Sulawesi photos updated

We have updated the Sulawesi Album with a few new photos. You can enjoy them here.

NEW! Red-bellied Pitta - Pitta erythrogaster celebensis

NEW! Red-bellied Pitta – Pitta erythrogaster celebensis

One of Mehd’s missions – World Parrot Trust

Mehd’s life is filled with birds – you know that by now 🙂
Parrots have always been closest to his heart (and mine) and he has been a part of World Parrot Trust since 2010.
Indonesian projects at the World Parrot Trust are Yellow-crested Cockatoos (Cacatua sulphurea), Mitchell’s Lorikeets (Trichoglossus h. mitchelli)  and Red-and-blue Lories (Eos histrio).
They are also supporting Tasikoki Wildlife and Rescue Centre in north Sulawesi, a place that receives much of what is seized in the illegal trade there. Two years ago they received 100+ Red-and-blue Lories, last year 50+ Black-capped Lories and just today 10 more threatened birds – among them more Red-and-blur Lories.
WPT is also supporting the private zoo in Surabaya which house the cockatoos that were smuggled in plastic water bottles earlier this year (I’m sure you saw the pictures).

Sulphur-crested Cocaktoo - Cacatua s. sulphurea from Sulawesi

Sulphur-crested Cocaktoo – Cacatua s. sulphurea from Sulawesi

You can read more about Mehd’s work for WPT here.

Photos from Sulawesi

Mehd has just spent a couple of days in Tasikoki Wildlife and Rescue Centre in northern Sulawesi as he is taking his World Parrot Trust colleague Richard Switzer around the Indonesian projects.
They even had time for a quick visit to Tangkoko National Park, and Richard got the opportunity to see one of his favourite birds; the Finch-billed Muna (or Grosbeak Starling).

As Mehd travels around Indonesia, I follow up with realising that our photo albums could be improved 🙂
But no harm done, I’ve just added a Sulwesi album. You find the new album here.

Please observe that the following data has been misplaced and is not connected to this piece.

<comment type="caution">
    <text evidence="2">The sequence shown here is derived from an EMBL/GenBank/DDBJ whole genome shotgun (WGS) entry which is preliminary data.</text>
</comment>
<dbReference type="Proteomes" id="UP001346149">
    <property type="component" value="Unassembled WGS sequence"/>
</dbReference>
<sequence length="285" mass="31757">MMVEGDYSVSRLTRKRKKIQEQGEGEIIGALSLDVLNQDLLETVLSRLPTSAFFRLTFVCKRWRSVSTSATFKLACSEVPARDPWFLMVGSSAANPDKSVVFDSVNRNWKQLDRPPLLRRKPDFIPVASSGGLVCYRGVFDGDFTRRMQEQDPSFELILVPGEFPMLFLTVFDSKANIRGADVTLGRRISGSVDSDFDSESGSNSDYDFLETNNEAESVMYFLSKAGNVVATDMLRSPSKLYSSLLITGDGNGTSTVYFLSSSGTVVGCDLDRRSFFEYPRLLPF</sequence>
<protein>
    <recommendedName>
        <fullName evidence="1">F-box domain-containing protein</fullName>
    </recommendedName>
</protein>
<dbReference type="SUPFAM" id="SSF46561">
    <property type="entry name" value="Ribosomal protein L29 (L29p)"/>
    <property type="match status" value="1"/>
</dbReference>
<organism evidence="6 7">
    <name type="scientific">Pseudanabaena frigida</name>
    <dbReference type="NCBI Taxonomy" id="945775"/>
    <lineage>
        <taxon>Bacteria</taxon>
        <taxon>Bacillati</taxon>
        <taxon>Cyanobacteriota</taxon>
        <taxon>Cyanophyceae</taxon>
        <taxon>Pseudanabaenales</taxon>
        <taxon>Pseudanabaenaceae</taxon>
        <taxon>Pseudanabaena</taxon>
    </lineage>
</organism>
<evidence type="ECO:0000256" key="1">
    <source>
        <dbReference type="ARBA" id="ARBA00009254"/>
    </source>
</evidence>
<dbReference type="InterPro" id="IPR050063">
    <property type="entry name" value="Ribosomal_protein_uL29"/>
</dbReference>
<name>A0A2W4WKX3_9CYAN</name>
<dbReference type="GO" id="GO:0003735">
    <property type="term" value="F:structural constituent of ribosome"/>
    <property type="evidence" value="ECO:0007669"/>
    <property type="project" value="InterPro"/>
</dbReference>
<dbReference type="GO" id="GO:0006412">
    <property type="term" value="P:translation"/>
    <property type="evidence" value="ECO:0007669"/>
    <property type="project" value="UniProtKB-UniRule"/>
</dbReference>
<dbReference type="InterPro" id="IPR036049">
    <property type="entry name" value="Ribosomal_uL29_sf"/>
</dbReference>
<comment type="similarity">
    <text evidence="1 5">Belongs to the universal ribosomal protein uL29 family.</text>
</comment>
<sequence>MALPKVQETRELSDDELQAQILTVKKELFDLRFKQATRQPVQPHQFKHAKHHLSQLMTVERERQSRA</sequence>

These photos are old, but we will update with newer and better photos soon.

Finch-billed Myna or Grosbeak Starling - Scissirostrum dubium

Finch-billed Myna or Grosbeak Starling – Scissirostrum dubium

Smuggling of parrots in Indonesia

They’ve done it again!
We guess that few of you have missed the horrible pictures of cockatoos stuffed in plastic water bottles. The pictures have gone “viral” on internet and I (Lena) completely lost it for a couple of days. It was quite easy to loose hope in mankind, when that helpless cockatoo stared me in the eyes on my computer screen.
Here is the article, PLEASE be aware of very graphic pictures!!
The cockatoos were Yellow-crested Cockatoos – Cacatua sulphurea which are critically endangered with an estimated world population of 1500-7000 mature individuals according to BirdLife International.

Yellow-crested Cockatoo from Komodo

This is how we’d like to see all cockatoos in Indonesia. Picture taken on Komodo Island.

So this species really doesn’t need to loose ANY individuals to smugglers!
There are so many problems to address here so we don’t really know where to start.
First problem is of course demand! Legislation in Indonesia is way behind and can’t be used to stop the trade. The official list of endangered animals in Indonesia is embarrassingly short.
Fortunately this confiscation has sparked an outcry on the matter and there is a petition on Change.org with a demand to revise the outdated legislations. Please sign it to help protect Indonesian wildlife. The petition is in Indonesian, the signing bit is in English.
Second problem is poverty. Trapping birds is a way to put food on the table for poor families in remote areas and it is symbiotic to the demand. If there was no demand, these poor locals wouldn’t catch animals. And if they weren’t poor they wouldn’t supply the smugglers who answer to the demand…We don’t have a solution to this one, but finding other ways to earn money would be ideal.